Load-velocity profile including line formula for least squares fit

Figure showing the load-velocity profile pertaining to the demo video data, with line formula shown, whereby the slope = -0.193 and the y_offset = 1.97.

The Slope represents the expected change in mean velocity for every kg or lb of load added in the exercise. e.g. in the given load-velocity profile below the slope is -0.0193 so for every 10kg added you could expect the mean velocity to decrease by 0.193 m/s.

The Y-Offset or y-axis intercept is an estimate of the velocity that would be achieved with zero-load. In this example this is 1.97.

Both of these metrics are useful markers of adaptation or fatigue due to training. We’ll discuss this in more detail in the next article section.

How To Assess And Apply The Load-Velocity Profile Data

The practical applications of load velocity profiling include the ability to make estimations regarding an athlete’s 1RM and max-strength, understand an individual’s athletic performance in comparison to other athlete’s, and provide training specificity.

Personalised Exercise Programming Using VBT Training Zones

The load-velocity profile allows you to establish the estimated ‘best-rep’ velocity for a given load in an exercise and vice versa. This can be subsequently used to target specific VBT zones in exercise programming, these are summarised below and in more detail in our guide to VBT, which you can download on this page here.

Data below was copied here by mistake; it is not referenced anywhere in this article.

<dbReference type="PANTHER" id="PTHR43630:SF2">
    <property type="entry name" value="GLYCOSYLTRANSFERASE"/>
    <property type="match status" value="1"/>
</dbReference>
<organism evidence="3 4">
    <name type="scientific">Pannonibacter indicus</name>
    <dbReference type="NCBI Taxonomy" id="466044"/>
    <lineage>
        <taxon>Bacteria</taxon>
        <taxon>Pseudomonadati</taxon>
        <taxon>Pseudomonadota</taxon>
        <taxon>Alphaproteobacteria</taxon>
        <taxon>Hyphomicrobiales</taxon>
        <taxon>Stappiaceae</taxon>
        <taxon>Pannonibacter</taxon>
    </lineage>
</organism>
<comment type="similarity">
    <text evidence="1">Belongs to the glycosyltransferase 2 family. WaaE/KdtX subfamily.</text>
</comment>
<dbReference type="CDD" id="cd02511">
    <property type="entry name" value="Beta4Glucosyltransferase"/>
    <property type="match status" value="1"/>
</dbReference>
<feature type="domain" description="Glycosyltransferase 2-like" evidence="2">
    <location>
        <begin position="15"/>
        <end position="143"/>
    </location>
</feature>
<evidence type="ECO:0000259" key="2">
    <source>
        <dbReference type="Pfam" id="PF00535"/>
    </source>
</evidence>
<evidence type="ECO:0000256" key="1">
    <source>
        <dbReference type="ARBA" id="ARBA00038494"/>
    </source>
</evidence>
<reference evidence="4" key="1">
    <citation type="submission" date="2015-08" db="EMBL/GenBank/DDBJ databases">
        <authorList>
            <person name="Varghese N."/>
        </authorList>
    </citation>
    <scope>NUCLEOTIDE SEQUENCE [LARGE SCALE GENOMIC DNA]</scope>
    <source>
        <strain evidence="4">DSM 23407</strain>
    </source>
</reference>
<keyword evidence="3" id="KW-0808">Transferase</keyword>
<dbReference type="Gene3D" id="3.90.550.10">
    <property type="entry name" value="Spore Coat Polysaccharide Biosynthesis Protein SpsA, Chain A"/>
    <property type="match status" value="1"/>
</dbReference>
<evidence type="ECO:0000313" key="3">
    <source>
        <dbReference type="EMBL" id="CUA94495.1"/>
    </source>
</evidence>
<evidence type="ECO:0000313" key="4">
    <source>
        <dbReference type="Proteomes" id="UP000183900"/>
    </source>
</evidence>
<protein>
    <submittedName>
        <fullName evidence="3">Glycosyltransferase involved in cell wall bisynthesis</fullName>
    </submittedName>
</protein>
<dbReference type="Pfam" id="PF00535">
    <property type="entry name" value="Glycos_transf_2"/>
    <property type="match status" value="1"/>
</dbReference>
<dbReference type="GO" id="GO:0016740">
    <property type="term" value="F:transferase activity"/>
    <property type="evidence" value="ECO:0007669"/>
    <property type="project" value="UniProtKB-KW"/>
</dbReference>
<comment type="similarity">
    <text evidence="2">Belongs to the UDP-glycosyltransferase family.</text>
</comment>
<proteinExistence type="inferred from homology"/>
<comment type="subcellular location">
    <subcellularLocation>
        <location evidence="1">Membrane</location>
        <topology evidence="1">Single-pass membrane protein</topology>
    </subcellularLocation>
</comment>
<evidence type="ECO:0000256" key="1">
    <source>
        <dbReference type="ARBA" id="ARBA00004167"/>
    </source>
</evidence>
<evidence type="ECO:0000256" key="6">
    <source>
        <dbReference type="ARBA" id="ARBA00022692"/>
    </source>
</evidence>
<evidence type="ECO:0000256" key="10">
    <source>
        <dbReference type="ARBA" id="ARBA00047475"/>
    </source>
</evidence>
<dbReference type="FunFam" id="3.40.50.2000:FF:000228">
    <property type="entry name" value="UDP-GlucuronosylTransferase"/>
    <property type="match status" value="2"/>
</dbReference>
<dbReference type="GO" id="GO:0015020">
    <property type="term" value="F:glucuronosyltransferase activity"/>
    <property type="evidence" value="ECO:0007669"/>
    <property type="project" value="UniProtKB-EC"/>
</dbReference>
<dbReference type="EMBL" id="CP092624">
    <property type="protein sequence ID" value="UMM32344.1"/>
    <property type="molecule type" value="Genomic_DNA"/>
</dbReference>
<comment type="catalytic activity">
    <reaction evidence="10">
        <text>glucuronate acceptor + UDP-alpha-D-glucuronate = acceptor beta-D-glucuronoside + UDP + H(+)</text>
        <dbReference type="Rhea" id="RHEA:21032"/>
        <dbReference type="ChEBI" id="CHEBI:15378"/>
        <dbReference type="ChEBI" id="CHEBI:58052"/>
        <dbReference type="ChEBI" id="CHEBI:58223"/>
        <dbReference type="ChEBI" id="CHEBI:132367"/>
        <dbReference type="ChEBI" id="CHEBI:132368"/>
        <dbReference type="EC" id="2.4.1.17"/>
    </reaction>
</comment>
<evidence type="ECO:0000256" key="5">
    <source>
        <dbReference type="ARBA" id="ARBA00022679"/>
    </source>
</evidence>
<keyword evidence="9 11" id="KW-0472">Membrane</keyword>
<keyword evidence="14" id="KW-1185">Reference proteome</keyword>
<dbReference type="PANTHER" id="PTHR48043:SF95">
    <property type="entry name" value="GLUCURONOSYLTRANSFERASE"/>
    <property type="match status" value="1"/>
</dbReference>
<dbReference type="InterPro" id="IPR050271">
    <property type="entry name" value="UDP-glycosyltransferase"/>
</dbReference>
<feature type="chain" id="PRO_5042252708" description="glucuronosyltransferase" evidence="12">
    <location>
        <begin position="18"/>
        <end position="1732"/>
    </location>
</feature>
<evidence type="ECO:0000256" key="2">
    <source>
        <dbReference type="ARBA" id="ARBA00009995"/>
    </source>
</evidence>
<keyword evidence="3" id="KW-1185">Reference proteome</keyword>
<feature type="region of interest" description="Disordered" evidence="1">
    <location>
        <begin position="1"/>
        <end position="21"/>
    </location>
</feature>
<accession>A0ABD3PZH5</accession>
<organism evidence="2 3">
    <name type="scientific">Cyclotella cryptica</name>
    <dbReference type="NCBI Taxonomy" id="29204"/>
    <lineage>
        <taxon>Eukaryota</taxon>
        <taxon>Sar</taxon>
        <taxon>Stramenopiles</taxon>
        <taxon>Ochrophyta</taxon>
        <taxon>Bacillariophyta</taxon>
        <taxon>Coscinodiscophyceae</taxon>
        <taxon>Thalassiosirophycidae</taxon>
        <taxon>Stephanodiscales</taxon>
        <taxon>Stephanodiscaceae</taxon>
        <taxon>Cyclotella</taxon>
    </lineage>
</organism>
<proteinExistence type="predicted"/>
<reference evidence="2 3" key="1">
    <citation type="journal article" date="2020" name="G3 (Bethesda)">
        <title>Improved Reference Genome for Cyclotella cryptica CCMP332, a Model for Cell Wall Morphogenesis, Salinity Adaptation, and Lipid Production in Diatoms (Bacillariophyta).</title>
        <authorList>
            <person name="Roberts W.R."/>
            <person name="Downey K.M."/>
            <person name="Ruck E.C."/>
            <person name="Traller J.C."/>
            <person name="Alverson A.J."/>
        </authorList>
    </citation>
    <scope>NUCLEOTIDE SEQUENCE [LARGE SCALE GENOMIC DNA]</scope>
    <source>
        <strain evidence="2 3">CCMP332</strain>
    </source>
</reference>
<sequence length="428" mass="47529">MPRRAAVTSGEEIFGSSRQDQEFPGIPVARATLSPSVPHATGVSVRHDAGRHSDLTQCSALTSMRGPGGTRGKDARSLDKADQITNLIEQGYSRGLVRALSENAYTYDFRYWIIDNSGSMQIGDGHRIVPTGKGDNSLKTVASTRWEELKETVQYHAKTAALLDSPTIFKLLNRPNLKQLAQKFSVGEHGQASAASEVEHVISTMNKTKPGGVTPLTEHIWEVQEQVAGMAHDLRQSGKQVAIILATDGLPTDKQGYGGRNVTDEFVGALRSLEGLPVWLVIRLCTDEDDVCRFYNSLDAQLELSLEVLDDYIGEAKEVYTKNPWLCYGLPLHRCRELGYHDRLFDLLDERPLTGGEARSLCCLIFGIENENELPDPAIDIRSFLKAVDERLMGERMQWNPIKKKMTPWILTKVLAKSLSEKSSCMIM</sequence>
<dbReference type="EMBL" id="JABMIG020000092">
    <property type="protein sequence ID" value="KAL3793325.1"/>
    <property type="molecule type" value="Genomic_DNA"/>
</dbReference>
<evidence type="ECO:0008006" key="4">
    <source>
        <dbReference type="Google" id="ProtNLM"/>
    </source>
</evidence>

velocity zones in VBT

The force-velocity spectrum in typical S&C exercises [3].

  • Speed (>1.3m/s): Moving a minimal load as fast as possible, so as to maximise speed.
  • Speed-Strength (1.3 – 1.0 m/s): Moving a light load as fast as possible.
  • Power (1.0 – 0.75 m/s): Moving a moderate load as quickly as possible. The priority here is on strength with speed being secondary.
  • Strength-Speed (0.75 – 0.5 m/s): Moving a relatively heavy load as fast as possible. This will be a slow movement but it’s emphasized to move the weight as fast as possible.
  • Maximal Strength (<~ 0.5 m/s): This is using a very heavy load, which ends up being a slow movement.

For more detail on programming and prescription with load-velocity profiles and VBT you can check out our guide by Dr. Steve Thompson here. The key is establishing a useful load-velocity profile to start with and then monitor adaptation over time.

Max-Strength: 1 RM Estimation